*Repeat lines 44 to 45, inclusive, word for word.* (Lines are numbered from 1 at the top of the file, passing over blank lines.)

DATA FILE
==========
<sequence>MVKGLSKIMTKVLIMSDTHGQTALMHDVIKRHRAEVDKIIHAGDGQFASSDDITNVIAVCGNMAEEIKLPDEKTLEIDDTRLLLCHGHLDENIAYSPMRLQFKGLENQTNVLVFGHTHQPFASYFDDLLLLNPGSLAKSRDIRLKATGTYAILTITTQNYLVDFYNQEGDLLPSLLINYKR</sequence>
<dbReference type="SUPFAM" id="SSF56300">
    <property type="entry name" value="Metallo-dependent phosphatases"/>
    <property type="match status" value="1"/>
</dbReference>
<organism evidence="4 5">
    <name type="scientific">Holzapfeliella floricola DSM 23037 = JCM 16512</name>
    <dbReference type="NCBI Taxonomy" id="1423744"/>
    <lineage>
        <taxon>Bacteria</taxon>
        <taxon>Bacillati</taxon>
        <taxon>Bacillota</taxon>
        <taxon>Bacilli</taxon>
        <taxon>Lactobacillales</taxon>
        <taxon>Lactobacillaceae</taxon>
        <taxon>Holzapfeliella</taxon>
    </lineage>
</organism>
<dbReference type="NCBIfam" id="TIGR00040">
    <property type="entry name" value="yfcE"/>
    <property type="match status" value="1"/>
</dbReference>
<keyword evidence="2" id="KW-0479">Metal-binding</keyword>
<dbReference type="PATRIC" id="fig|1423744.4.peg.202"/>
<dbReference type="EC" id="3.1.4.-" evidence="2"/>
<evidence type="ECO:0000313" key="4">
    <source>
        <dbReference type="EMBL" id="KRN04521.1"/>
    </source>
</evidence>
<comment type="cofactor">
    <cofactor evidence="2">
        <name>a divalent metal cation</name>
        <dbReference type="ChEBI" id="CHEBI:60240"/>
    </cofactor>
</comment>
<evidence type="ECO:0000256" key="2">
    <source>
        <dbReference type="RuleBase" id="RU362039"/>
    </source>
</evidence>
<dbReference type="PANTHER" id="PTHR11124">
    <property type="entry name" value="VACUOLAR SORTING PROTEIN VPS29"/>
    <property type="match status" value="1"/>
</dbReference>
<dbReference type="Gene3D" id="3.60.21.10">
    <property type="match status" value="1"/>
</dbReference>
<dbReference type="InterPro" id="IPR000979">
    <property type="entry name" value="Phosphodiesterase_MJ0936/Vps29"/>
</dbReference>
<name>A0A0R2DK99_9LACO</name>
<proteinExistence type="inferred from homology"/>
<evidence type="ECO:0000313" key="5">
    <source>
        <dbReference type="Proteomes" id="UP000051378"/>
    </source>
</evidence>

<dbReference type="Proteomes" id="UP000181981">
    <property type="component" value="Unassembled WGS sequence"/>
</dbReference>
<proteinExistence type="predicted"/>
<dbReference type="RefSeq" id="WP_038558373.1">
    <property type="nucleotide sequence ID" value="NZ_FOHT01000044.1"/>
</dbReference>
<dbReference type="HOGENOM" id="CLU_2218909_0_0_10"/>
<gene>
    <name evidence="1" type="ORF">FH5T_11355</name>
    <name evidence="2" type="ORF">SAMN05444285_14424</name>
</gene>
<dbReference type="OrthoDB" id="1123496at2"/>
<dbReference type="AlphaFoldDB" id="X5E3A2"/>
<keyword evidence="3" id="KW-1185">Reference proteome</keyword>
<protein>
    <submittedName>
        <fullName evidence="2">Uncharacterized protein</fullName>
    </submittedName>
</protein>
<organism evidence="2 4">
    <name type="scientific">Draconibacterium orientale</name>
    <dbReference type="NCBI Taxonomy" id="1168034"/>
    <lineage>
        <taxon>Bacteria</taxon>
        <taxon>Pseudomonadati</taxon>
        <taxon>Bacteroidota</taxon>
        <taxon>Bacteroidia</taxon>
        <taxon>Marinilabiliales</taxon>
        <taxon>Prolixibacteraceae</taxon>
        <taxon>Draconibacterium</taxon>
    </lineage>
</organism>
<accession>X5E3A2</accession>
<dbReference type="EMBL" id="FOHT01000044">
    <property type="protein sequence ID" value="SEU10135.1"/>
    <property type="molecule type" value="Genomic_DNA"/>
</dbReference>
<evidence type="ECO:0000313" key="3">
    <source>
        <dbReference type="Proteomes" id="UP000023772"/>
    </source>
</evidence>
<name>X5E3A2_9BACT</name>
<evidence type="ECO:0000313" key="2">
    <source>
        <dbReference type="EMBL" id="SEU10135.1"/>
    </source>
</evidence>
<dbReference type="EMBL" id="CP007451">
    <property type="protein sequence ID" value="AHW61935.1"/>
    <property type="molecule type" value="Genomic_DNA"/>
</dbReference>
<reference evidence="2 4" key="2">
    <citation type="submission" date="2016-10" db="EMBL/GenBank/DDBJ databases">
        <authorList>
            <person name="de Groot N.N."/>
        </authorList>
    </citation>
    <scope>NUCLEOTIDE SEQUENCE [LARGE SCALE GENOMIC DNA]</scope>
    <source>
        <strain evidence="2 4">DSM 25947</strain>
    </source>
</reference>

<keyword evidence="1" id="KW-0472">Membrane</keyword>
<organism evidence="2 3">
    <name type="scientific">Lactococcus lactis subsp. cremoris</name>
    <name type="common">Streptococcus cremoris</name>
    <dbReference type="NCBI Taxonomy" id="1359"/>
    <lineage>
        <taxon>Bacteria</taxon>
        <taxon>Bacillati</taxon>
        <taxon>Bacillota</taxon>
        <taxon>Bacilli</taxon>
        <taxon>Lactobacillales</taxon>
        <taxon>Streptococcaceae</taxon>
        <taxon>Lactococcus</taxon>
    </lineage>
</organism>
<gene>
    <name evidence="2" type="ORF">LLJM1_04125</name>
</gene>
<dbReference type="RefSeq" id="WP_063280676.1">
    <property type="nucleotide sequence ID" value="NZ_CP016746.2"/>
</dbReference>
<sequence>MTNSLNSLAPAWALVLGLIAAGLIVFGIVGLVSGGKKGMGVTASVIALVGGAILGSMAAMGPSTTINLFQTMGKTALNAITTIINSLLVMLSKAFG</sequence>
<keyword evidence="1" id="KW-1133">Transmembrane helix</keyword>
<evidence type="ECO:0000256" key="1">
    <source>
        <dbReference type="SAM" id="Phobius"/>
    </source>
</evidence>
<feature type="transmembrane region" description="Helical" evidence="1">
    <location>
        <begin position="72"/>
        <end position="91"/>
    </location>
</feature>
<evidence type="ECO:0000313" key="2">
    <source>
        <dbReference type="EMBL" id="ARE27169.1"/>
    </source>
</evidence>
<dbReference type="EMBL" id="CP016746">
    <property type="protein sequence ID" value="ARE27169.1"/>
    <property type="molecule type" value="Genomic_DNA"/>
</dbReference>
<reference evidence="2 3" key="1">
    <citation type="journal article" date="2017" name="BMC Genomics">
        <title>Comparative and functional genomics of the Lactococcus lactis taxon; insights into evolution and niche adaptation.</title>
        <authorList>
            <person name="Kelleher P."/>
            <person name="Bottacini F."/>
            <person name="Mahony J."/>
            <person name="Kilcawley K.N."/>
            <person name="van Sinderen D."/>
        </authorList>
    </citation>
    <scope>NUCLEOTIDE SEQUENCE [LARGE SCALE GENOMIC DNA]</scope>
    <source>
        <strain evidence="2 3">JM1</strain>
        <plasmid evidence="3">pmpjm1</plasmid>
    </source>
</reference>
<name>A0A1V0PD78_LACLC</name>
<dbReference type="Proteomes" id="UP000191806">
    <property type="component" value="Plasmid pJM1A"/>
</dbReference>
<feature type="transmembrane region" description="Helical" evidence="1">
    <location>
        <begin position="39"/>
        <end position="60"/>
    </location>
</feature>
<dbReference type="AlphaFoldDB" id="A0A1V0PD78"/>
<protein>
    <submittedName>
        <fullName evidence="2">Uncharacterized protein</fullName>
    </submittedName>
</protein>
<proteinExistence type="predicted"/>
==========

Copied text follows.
    <property type="match status" value="1"/>
</dbReference>